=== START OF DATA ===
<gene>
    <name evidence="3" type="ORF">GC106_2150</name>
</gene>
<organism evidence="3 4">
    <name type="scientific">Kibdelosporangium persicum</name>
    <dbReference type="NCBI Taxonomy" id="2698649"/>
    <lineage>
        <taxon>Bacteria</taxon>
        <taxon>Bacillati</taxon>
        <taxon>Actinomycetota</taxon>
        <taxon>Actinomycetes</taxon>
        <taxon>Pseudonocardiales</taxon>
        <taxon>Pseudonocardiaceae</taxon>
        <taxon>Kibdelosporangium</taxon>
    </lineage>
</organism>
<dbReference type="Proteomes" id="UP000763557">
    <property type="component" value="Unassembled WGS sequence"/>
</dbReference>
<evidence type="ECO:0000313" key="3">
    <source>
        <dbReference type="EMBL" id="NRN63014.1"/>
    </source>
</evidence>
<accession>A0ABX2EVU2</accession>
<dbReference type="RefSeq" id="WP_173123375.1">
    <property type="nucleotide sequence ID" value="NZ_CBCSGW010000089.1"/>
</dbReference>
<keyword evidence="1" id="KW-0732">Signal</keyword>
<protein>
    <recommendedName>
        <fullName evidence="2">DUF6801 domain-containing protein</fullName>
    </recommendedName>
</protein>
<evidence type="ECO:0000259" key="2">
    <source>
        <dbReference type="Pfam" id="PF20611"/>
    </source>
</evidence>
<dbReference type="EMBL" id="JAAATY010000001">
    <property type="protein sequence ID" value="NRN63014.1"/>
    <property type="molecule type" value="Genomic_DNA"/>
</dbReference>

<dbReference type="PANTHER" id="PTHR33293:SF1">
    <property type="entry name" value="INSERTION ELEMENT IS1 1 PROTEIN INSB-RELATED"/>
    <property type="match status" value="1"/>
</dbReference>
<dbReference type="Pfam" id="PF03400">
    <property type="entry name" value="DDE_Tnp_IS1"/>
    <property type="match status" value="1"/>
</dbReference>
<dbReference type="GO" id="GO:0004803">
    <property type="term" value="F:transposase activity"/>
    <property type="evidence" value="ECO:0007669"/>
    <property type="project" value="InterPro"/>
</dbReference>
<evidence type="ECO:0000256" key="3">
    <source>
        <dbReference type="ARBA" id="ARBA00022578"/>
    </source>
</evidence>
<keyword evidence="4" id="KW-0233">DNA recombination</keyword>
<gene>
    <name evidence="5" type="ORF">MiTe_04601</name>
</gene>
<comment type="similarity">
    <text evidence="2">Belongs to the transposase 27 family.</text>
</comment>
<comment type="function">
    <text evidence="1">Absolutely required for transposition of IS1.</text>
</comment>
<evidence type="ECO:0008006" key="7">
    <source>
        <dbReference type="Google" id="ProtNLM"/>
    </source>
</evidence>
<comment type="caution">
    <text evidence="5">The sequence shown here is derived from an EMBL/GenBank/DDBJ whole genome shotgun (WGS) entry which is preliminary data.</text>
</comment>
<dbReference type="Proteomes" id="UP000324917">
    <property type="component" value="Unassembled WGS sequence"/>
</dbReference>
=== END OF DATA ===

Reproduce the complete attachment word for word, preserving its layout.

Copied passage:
<gene>
    <name evidence="3" type="ORF">GC106_2150</name>
</gene>
<organism evidence="3 4">
    <name type="scientific">Kibdelosporangium persicum</name>
    <dbReference type="NCBI Taxonomy" id="2698649"/>
    <lineage>
        <taxon>Bacteria</taxon>
        <taxon>Bacillati</taxon>
        <taxon>Actinomycetota</taxon>
        <taxon>Actinomycetes</taxon>
        <taxon>Pseudonocardiales</taxon>
        <taxon>Pseudonocardiaceae</taxon>
        <taxon>Kibdelosporangium</taxon>
    </lineage>
</organism>
<dbReference type="Proteomes" id="UP000763557">
    <property type="component" value="Unassembled WGS sequence"/>
</dbReference>
<evidence type="ECO:0000313" key="3">
    <source>
        <dbReference type="EMBL" id="NRN63014.1"/>
    </source>
</evidence>
<accession>A0ABX2EVU2</accession>
<dbReference type="RefSeq" id="WP_173123375.1">
    <property type="nucleotide sequence ID" value="NZ_CBCSGW010000089.1"/>
</dbReference>
<keyword evidence="1" id="KW-0732">Signal</keyword>
<protein>
    <recommendedName>
        <fullName evidence="2">DUF6801 domain-containing protein</fullName>
    </recommendedName>
</protein>
<evidence type="ECO:0000259" key="2">
    <source>
        <dbReference type="Pfam" id="PF20611"/>
    </source>
</evidence>
<dbReference type="EMBL" id="JAAATY010000001">
    <property type="protein sequence ID" value="NRN63014.1"/>
    <property type="molecule type" value="Genomic_DNA"/>
</dbReference>

<dbReference type="PANTHER" id="PTHR33293:SF1">
    <property type="entry name" value="INSERTION ELEMENT IS1 1 PROTEIN INSB-RELATED"/>
    <property type="match status" value="1"/>
</dbReference>
<dbReference type="Pfam" id="PF03400">
    <property type="entry name" value="DDE_Tnp_IS1"/>
    <property type="match status" value="1"/>
</dbReference>
<dbReference type="GO" id="GO:0004803">
    <property type="term" value="F:transposase activity"/>
    <property type="evidence" value="ECO:0007669"/>
    <property type="project" value="InterPro"/>
</dbReference>
<evidence type="ECO:0000256" key="3">
    <source>
        <dbReference type="ARBA" id="ARBA00022578"/>
    </source>
</evidence>
<keyword evidence="4" id="KW-0233">DNA recombination</keyword>
<gene>
    <name evidence="5" type="ORF">MiTe_04601</name>
</gene>
<comment type="similarity">
    <text evidence="2">Belongs to the transposase 27 family.</text>
</comment>
<comment type="function">
    <text evidence="1">Absolutely required for transposition of IS1.</text>
</comment>
<evidence type="ECO:0008006" key="7">
    <source>
        <dbReference type="Google" id="ProtNLM"/>
    </source>
</evidence>
<comment type="caution">
    <text evidence="5">The sequence shown here is derived from an EMBL/GenBank/DDBJ whole genome shotgun (WGS) entry which is preliminary data.</text>
</comment>
<dbReference type="Proteomes" id="UP000324917">
    <property type="component" value="Unassembled WGS sequence"/>
</dbReference>